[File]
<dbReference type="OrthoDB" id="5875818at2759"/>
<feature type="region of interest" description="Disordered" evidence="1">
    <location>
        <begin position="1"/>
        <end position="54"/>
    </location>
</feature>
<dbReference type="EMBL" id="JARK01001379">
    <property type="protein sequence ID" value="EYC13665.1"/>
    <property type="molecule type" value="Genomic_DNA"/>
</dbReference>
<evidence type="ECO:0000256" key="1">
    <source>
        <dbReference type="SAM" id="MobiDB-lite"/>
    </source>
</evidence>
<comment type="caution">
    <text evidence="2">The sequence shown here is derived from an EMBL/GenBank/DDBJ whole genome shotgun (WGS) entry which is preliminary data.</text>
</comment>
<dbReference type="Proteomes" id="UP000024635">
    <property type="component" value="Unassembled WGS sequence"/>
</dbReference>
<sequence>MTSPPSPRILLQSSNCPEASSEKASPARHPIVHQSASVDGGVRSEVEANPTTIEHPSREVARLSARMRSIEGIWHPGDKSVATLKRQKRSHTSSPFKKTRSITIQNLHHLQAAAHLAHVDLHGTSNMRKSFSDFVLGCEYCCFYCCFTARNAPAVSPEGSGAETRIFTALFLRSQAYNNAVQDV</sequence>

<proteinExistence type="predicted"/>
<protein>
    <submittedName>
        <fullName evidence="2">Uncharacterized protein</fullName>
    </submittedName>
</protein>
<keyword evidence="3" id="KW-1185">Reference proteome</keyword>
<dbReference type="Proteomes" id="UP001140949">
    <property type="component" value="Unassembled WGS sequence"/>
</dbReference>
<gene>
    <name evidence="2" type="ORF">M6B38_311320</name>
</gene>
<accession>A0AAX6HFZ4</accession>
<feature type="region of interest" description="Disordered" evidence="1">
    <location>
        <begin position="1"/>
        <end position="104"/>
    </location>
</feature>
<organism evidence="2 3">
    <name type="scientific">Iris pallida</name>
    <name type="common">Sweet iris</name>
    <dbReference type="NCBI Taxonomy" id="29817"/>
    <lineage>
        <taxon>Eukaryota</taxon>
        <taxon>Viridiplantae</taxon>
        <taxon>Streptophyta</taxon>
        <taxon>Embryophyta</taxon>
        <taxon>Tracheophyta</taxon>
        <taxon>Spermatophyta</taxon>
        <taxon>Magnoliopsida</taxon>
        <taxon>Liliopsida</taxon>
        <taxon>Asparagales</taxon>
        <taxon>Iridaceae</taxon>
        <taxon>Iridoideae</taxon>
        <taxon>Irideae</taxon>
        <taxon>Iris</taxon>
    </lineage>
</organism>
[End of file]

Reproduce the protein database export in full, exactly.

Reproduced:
<dbReference type="OrthoDB" id="5875818at2759"/>
<feature type="region of interest" description="Disordered" evidence="1">
    <location>
        <begin position="1"/>
        <end position="54"/>
    </location>
</feature>
<dbReference type="EMBL" id="JARK01001379">
    <property type="protein sequence ID" value="EYC13665.1"/>
    <property type="molecule type" value="Genomic_DNA"/>
</dbReference>
<evidence type="ECO:0000256" key="1">
    <source>
        <dbReference type="SAM" id="MobiDB-lite"/>
    </source>
</evidence>
<comment type="caution">
    <text evidence="2">The sequence shown here is derived from an EMBL/GenBank/DDBJ whole genome shotgun (WGS) entry which is preliminary data.</text>
</comment>
<dbReference type="Proteomes" id="UP000024635">
    <property type="component" value="Unassembled WGS sequence"/>
</dbReference>
<sequence>MTSPPSPRILLQSSNCPEASSEKASPARHPIVHQSASVDGGVRSEVEANPTTIEHPSREVARLSARMRSIEGIWHPGDKSVATLKRQKRSHTSSPFKKTRSITIQNLHHLQAAAHLAHVDLHGTSNMRKSFSDFVLGCEYCCFYCCFTARNAPAVSPEGSGAETRIFTALFLRSQAYNNAVQDV</sequence>

<proteinExistence type="predicted"/>
<protein>
    <submittedName>
        <fullName evidence="2">Uncharacterized protein</fullName>
    </submittedName>
</protein>
<keyword evidence="3" id="KW-1185">Reference proteome</keyword>
<dbReference type="Proteomes" id="UP001140949">
    <property type="component" value="Unassembled WGS sequence"/>
</dbReference>
<gene>
    <name evidence="2" type="ORF">M6B38_311320</name>
</gene>
<accession>A0AAX6HFZ4</accession>
<feature type="region of interest" description="Disordered" evidence="1">
    <location>
        <begin position="1"/>
        <end position="104"/>
    </location>
</feature>
<organism evidence="2 3">
    <name type="scientific">Iris pallida</name>
    <name type="common">Sweet iris</name>
    <dbReference type="NCBI Taxonomy" id="29817"/>
    <lineage>
        <taxon>Eukaryota</taxon>
        <taxon>Viridiplantae</taxon>
        <taxon>Streptophyta</taxon>
        <taxon>Embryophyta</taxon>
        <taxon>Tracheophyta</taxon>
        <taxon>Spermatophyta</taxon>
        <taxon>Magnoliopsida</taxon>
        <taxon>Liliopsida</taxon>
        <taxon>Asparagales</taxon>
        <taxon>Iridaceae</taxon>
        <taxon>Iridoideae</taxon>
        <taxon>Irideae</taxon>
        <taxon>Iris</taxon>
    </lineage>
</organism>